Soy in Russia
Although once a widely grown crop, the fall of the Soviet Union, the economic uncertainty and the difficulties connected with privatisation (especially the decline in the livestock segments) all have had a serious negative effect on the soybean market. The bottom was reached in the late 1990’s when production volumes dropped below 300 thousand tonnes in Russia. Parallel to the stabilisation of market conditions, soybeans have been the most rapidly developing market of the key field crops in Russia over the past decade.
The growth is driven by regulatory, economic and structural factors, such as the easing of import rules around soy meal, increasing export (especially to China), changing prices for soy produce globally and changes in the animal feed market. All these factors have led to a soybean area increase as well as the intensification of production; in turn leading to constantly increasing yields and stable quality.
China’s increasing needs of soy meal due to significant growth in meat and milk consumption over the past two decades hasn’t been fully met with increasing soy production. Firstly, there are difficulties in allocating new areas for production and secondly corn (maize) is still much more profitable to grow in China. This is where Russia comes in. Russia is capable of delivering GM-free, ecologically clean, logistically (geographically) easily accessible soy for an affordable price with constantly increasing production quantities. Therefore, not surprisingly, exports to China are rapidly growing. Still, Russia only provides a minor share of Chinese soy import & it is ‘basically unnoticed’ compared to import from the US.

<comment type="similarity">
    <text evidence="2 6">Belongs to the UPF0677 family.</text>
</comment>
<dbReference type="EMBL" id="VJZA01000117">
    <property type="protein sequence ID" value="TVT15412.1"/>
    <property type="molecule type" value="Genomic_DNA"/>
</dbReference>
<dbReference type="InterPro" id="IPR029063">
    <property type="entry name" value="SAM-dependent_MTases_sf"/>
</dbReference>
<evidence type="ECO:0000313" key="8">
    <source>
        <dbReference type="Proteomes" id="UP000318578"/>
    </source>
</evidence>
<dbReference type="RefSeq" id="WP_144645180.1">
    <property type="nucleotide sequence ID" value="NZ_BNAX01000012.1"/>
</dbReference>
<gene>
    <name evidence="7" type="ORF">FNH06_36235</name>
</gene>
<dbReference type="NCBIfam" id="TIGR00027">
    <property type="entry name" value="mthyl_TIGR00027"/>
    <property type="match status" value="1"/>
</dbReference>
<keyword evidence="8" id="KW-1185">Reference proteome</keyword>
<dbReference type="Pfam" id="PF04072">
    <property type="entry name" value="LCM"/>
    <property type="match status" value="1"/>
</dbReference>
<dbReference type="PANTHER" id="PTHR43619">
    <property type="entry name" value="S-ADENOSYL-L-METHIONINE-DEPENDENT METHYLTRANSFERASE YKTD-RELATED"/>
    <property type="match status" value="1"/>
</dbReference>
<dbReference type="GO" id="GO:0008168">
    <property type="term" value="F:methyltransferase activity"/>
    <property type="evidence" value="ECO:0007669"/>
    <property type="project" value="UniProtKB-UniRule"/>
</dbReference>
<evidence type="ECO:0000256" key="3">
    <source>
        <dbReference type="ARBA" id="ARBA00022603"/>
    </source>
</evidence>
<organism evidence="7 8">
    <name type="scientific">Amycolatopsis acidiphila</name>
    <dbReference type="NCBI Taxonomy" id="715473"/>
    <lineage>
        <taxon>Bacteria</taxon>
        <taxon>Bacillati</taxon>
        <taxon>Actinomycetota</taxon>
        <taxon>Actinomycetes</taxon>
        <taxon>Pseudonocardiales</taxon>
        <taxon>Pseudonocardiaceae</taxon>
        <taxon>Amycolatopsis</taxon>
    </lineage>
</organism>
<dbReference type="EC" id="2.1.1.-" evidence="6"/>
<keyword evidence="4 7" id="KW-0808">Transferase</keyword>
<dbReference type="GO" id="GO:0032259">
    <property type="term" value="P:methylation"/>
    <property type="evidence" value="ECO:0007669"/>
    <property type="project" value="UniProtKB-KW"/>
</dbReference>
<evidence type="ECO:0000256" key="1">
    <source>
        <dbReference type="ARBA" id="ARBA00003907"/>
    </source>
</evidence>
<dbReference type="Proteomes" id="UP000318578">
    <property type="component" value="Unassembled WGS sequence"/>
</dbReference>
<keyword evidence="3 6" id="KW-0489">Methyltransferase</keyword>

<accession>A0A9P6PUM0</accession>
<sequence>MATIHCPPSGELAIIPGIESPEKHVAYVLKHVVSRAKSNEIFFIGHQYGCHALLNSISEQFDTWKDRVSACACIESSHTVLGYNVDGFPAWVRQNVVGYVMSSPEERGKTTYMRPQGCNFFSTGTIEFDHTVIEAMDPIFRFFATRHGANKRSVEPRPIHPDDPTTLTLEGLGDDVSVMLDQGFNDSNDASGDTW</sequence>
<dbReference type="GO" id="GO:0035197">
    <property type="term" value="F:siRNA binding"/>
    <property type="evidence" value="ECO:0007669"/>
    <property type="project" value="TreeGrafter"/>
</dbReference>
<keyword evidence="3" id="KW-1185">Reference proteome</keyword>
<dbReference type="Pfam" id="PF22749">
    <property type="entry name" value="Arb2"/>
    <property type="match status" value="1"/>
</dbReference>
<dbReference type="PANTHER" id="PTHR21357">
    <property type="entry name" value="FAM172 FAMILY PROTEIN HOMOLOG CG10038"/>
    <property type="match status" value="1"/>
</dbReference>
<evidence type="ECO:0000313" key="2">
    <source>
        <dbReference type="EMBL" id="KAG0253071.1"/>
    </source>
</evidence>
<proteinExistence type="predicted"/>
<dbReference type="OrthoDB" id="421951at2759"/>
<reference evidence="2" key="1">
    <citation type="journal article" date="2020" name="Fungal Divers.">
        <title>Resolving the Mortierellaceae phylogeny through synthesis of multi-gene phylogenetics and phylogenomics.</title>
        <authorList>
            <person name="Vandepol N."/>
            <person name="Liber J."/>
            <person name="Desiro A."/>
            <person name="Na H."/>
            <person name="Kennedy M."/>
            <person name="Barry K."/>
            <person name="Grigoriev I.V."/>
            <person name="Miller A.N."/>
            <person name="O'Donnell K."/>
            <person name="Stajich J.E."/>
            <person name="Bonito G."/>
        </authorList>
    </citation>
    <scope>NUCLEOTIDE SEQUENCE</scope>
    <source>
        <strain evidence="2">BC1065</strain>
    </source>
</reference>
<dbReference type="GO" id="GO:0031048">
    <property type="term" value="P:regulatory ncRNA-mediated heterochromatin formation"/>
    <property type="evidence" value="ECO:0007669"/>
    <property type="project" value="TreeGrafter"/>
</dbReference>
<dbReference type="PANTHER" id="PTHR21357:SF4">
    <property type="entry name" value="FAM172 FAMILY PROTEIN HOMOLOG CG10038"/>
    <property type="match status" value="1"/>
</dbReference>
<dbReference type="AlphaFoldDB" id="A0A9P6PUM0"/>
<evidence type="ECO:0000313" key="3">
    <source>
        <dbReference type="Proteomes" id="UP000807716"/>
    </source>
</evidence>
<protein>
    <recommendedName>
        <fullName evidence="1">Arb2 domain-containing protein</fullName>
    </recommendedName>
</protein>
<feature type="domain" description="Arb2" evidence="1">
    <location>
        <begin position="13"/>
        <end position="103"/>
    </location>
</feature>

The soybean area in Russia has been through significant growth in recent years. In 2009 the planted area was 752 thousand ha, by 2015 it reached 2 million ha and grew by 8% in 2016. Although the total production volumes are lower than that of the largest grower in Europe-Ukraine-as of today, Russia is most likely to be the largest producer of pure non-GM soybean globally, producing 2.7 million tonnes in 2015.